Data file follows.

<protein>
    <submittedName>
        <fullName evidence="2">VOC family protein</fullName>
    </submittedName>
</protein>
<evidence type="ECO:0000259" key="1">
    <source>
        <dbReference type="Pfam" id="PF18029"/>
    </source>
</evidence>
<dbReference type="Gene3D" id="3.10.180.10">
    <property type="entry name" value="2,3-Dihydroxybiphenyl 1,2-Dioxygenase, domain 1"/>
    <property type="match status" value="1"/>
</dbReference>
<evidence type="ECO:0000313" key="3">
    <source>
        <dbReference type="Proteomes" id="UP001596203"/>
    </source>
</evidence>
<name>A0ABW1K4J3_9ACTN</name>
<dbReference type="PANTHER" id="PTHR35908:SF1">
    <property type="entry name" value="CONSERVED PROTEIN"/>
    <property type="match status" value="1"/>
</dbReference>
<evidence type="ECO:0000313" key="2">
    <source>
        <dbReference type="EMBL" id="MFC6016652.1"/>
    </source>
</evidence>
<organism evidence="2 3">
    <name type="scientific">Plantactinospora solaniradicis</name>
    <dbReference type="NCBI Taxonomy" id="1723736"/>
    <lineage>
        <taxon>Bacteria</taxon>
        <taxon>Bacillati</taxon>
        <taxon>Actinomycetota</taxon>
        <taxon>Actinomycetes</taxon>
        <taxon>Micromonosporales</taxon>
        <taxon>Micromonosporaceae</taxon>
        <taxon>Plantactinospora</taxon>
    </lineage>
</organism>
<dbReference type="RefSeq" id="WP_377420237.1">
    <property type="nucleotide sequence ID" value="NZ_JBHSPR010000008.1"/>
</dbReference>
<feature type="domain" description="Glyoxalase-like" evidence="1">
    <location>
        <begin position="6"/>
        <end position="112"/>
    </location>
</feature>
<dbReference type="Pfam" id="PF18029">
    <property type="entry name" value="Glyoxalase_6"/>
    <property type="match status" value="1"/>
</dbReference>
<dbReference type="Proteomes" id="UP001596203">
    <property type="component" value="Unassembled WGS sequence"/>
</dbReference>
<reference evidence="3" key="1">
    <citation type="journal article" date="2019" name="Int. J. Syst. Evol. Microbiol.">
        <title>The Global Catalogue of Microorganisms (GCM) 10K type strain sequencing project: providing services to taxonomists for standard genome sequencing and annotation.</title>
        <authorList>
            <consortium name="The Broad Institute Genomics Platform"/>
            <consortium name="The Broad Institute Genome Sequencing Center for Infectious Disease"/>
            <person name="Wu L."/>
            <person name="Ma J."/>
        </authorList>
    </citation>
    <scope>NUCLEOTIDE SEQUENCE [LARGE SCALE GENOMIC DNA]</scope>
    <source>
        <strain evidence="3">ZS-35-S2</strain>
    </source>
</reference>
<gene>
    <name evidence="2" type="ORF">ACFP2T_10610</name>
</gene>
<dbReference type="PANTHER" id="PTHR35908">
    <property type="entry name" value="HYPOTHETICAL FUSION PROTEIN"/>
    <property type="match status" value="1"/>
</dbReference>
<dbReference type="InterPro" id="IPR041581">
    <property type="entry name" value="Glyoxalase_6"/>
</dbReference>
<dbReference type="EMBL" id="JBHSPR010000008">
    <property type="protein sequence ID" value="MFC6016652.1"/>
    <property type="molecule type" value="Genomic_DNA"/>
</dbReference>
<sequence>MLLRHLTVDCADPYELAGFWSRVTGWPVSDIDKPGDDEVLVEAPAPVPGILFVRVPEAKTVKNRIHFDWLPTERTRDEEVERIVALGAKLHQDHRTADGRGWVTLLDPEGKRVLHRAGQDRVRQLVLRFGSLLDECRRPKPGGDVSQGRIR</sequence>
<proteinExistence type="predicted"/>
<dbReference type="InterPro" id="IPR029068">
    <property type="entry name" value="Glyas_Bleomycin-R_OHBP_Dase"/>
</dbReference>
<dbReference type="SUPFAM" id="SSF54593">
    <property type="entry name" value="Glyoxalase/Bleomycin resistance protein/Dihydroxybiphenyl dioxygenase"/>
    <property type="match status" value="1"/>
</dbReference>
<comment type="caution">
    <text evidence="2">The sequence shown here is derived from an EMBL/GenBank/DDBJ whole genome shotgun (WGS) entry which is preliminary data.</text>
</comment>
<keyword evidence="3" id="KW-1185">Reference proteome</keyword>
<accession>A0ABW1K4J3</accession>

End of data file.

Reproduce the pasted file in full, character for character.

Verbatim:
<protein>
    <submittedName>
        <fullName evidence="2">VOC family protein</fullName>
    </submittedName>
</protein>
<evidence type="ECO:0000259" key="1">
    <source>
        <dbReference type="Pfam" id="PF18029"/>
    </source>
</evidence>
<dbReference type="Gene3D" id="3.10.180.10">
    <property type="entry name" value="2,3-Dihydroxybiphenyl 1,2-Dioxygenase, domain 1"/>
    <property type="match status" value="1"/>
</dbReference>
<evidence type="ECO:0000313" key="3">
    <source>
        <dbReference type="Proteomes" id="UP001596203"/>
    </source>
</evidence>
<name>A0ABW1K4J3_9ACTN</name>
<dbReference type="PANTHER" id="PTHR35908:SF1">
    <property type="entry name" value="CONSERVED PROTEIN"/>
    <property type="match status" value="1"/>
</dbReference>
<evidence type="ECO:0000313" key="2">
    <source>
        <dbReference type="EMBL" id="MFC6016652.1"/>
    </source>
</evidence>
<organism evidence="2 3">
    <name type="scientific">Plantactinospora solaniradicis</name>
    <dbReference type="NCBI Taxonomy" id="1723736"/>
    <lineage>
        <taxon>Bacteria</taxon>
        <taxon>Bacillati</taxon>
        <taxon>Actinomycetota</taxon>
        <taxon>Actinomycetes</taxon>
        <taxon>Micromonosporales</taxon>
        <taxon>Micromonosporaceae</taxon>
        <taxon>Plantactinospora</taxon>
    </lineage>
</organism>
<dbReference type="RefSeq" id="WP_377420237.1">
    <property type="nucleotide sequence ID" value="NZ_JBHSPR010000008.1"/>
</dbReference>
<feature type="domain" description="Glyoxalase-like" evidence="1">
    <location>
        <begin position="6"/>
        <end position="112"/>
    </location>
</feature>
<dbReference type="Pfam" id="PF18029">
    <property type="entry name" value="Glyoxalase_6"/>
    <property type="match status" value="1"/>
</dbReference>
<dbReference type="Proteomes" id="UP001596203">
    <property type="component" value="Unassembled WGS sequence"/>
</dbReference>
<reference evidence="3" key="1">
    <citation type="journal article" date="2019" name="Int. J. Syst. Evol. Microbiol.">
        <title>The Global Catalogue of Microorganisms (GCM) 10K type strain sequencing project: providing services to taxonomists for standard genome sequencing and annotation.</title>
        <authorList>
            <consortium name="The Broad Institute Genomics Platform"/>
            <consortium name="The Broad Institute Genome Sequencing Center for Infectious Disease"/>
            <person name="Wu L."/>
            <person name="Ma J."/>
        </authorList>
    </citation>
    <scope>NUCLEOTIDE SEQUENCE [LARGE SCALE GENOMIC DNA]</scope>
    <source>
        <strain evidence="3">ZS-35-S2</strain>
    </source>
</reference>
<gene>
    <name evidence="2" type="ORF">ACFP2T_10610</name>
</gene>
<dbReference type="PANTHER" id="PTHR35908">
    <property type="entry name" value="HYPOTHETICAL FUSION PROTEIN"/>
    <property type="match status" value="1"/>
</dbReference>
<dbReference type="InterPro" id="IPR041581">
    <property type="entry name" value="Glyoxalase_6"/>
</dbReference>
<dbReference type="EMBL" id="JBHSPR010000008">
    <property type="protein sequence ID" value="MFC6016652.1"/>
    <property type="molecule type" value="Genomic_DNA"/>
</dbReference>
<sequence>MLLRHLTVDCADPYELAGFWSRVTGWPVSDIDKPGDDEVLVEAPAPVPGILFVRVPEAKTVKNRIHFDWLPTERTRDEEVERIVALGAKLHQDHRTADGRGWVTLLDPEGKRVLHRAGQDRVRQLVLRFGSLLDECRRPKPGGDVSQGRIR</sequence>
<proteinExistence type="predicted"/>
<dbReference type="InterPro" id="IPR029068">
    <property type="entry name" value="Glyas_Bleomycin-R_OHBP_Dase"/>
</dbReference>
<dbReference type="SUPFAM" id="SSF54593">
    <property type="entry name" value="Glyoxalase/Bleomycin resistance protein/Dihydroxybiphenyl dioxygenase"/>
    <property type="match status" value="1"/>
</dbReference>
<comment type="caution">
    <text evidence="2">The sequence shown here is derived from an EMBL/GenBank/DDBJ whole genome shotgun (WGS) entry which is preliminary data.</text>
</comment>
<keyword evidence="3" id="KW-1185">Reference proteome</keyword>
<accession>A0ABW1K4J3</accession>